Aaron Witek, assistant professor in the Department of Performance Studies, asked the council to develop a clear definition of diversity.
“I think it’s really important if we’re going to do anything to the handbook that we’re looking into the future beyond this as well,” Witek said. “What is actual diversity, our definition on this campus? Because it seems like it’s [Asian, Latino, African and Native American] faculty, but diversity is a lot more, and that’s one of my concerns. We’re not looking at diversity and how it’s going to progress possibly in the future. We’re not looking at sexual orientation and things like that, and that’s diversity.”
Several council members suggested that the discussion of an amendment be put on hold to avoid placing more stress on faculty. McNamara said she believes it is beneficial to discuss the issue of maintaining diversity during the APP process because it would show the SLT that the issue is important to the council.
“I think there’s value in having the conversation now because it signals intention to the Senior Leadership Team, even though I know there’s nothing that can be done by Dec. 31 because of handbook restrictions,” McNamara said. “It signals intention and commitment to our BIPOC faculty.”
Some council members like Phil Blackman, assistant professor in the Department of Accounting and Business Law, brought up legal concerns about maintaining the value of tenure while protecting faculty of color.
“The Faculty Handbook is a contract, and since the APP process has begun, the tenure faculty have relied on the procedures that are in place,” Blackman said. “So to come in anytime before those decisions are made, you’d likely subject us to some serious legal scrutiny if a tenured faculty member who relied on that contract was somehow changed late in the game and didn’t have a chance to represent his or her or their interest.”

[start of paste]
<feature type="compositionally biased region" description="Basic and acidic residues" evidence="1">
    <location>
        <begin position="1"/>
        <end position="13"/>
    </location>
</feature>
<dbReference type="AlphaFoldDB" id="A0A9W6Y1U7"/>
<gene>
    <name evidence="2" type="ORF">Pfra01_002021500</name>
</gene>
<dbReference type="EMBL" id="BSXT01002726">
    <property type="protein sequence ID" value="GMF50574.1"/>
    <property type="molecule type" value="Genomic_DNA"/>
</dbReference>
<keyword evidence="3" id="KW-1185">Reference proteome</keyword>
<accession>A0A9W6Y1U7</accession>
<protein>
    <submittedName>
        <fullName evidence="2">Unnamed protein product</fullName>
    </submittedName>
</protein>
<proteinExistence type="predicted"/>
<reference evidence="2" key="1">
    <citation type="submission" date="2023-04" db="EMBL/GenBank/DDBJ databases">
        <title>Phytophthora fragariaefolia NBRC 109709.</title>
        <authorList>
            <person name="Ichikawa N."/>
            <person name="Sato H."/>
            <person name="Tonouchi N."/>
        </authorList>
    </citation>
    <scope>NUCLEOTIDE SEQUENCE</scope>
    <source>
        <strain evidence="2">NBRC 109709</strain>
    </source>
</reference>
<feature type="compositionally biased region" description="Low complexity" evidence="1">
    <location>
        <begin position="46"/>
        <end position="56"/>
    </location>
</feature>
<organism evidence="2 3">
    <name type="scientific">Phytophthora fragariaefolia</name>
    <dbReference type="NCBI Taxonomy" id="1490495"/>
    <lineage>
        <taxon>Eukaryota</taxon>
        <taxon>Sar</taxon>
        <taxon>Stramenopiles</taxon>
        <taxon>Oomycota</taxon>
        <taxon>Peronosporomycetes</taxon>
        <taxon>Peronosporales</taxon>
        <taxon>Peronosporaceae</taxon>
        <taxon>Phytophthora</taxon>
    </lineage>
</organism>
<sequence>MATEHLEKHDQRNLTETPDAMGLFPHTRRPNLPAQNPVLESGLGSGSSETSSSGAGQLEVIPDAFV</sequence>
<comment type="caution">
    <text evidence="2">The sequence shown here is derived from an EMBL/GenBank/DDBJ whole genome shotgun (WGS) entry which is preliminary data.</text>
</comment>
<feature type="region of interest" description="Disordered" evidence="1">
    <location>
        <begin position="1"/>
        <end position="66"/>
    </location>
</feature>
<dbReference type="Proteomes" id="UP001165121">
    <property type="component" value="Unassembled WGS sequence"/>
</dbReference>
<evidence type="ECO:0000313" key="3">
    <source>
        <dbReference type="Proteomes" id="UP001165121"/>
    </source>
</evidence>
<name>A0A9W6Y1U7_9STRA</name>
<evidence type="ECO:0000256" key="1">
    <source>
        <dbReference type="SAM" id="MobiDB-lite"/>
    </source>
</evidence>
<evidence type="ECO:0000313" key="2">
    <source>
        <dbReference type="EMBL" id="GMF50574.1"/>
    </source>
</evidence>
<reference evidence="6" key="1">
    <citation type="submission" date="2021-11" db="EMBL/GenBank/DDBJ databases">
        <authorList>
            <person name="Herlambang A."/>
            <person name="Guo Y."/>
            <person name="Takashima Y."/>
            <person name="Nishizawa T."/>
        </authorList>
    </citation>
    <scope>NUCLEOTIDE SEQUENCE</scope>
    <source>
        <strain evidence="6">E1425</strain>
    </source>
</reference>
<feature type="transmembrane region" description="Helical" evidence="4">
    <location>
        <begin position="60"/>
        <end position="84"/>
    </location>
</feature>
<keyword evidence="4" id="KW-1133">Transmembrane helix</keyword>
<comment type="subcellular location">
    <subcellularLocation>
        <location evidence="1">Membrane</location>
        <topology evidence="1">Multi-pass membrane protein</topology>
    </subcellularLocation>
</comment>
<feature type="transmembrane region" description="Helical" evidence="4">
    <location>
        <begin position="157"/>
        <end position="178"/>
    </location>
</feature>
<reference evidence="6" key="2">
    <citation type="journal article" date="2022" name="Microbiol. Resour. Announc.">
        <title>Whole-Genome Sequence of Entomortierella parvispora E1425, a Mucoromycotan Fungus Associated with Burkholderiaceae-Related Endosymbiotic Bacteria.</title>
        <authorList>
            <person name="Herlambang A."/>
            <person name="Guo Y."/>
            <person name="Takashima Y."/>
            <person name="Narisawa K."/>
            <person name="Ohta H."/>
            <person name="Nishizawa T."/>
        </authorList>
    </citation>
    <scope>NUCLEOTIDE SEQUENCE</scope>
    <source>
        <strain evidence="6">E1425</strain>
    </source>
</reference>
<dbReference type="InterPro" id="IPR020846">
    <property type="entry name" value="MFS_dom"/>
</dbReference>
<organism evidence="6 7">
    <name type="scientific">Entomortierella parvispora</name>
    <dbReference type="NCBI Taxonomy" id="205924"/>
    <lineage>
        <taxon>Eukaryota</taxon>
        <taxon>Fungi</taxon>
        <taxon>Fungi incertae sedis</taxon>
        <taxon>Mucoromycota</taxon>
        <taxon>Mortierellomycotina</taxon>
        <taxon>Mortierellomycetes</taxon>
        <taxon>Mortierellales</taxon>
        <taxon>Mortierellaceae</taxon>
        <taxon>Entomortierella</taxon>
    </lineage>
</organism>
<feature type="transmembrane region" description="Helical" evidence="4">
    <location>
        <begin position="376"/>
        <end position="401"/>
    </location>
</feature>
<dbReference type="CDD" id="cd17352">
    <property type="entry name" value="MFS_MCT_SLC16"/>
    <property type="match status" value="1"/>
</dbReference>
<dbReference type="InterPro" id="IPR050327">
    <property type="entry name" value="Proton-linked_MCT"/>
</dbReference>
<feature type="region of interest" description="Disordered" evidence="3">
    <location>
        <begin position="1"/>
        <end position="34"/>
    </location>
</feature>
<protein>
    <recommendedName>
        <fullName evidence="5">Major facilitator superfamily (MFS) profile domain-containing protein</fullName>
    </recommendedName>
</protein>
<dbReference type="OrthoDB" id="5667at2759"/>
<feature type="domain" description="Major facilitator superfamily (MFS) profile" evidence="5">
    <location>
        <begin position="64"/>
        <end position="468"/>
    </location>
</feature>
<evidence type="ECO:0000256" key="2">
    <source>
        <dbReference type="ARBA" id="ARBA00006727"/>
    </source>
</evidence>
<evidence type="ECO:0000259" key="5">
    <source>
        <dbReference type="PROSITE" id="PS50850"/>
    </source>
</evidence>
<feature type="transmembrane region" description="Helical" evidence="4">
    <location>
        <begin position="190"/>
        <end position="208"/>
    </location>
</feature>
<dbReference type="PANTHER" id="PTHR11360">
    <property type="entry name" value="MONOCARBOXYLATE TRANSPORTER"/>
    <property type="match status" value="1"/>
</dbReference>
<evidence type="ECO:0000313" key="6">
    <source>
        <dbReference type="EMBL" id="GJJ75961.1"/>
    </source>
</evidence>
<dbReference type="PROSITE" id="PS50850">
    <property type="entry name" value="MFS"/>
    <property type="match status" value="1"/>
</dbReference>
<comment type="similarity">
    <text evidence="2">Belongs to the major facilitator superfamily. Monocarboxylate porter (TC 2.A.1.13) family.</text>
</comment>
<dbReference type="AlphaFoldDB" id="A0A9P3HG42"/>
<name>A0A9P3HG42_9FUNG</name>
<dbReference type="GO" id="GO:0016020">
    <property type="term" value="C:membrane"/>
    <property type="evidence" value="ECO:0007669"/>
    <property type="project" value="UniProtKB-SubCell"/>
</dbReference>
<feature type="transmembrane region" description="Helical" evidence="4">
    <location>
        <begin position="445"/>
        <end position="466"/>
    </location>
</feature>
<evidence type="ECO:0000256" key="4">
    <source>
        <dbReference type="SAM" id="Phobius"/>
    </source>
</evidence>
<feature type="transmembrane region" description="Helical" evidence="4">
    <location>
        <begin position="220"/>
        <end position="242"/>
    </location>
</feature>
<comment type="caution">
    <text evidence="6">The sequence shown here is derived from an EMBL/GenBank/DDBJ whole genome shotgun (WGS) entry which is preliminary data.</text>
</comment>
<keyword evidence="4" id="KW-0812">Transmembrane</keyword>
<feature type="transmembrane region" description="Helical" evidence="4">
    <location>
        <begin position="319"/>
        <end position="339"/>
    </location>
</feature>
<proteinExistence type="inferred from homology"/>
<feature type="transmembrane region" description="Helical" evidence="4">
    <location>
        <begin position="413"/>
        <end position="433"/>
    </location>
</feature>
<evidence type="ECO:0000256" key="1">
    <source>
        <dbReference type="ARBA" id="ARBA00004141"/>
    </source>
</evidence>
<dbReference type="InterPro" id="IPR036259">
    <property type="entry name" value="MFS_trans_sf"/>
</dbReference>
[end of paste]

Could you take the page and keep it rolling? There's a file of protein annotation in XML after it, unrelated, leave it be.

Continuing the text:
The council also addressed the proposition to hold a town hall about faculty cuts, an idea that was brought up at the Nov. 10 Faculty Council meeting. An all-faculty meeting scheduled for Dec. 10 will be a town hall, McNamara said. Cornish, Collado and the SLT will be present at the town hall to answer questions.
Dave Gondek, associate professor in the Department of Biology, discussed the Integrative Core Curriculum (ICC) Task Force’s proposed changes to the ICC. The new ICC system would not use the e-portfolio format, which will save approximately $220,000 because the college will no longer need to pay for the software platform, Gondek said.
Incoming freshmen in Fall 2022 will be the first class to use the new ICC system. It was originally planned to be implemented in Fall 2021 but has been delayed due to the COVID-19 pandemic, Gondek said.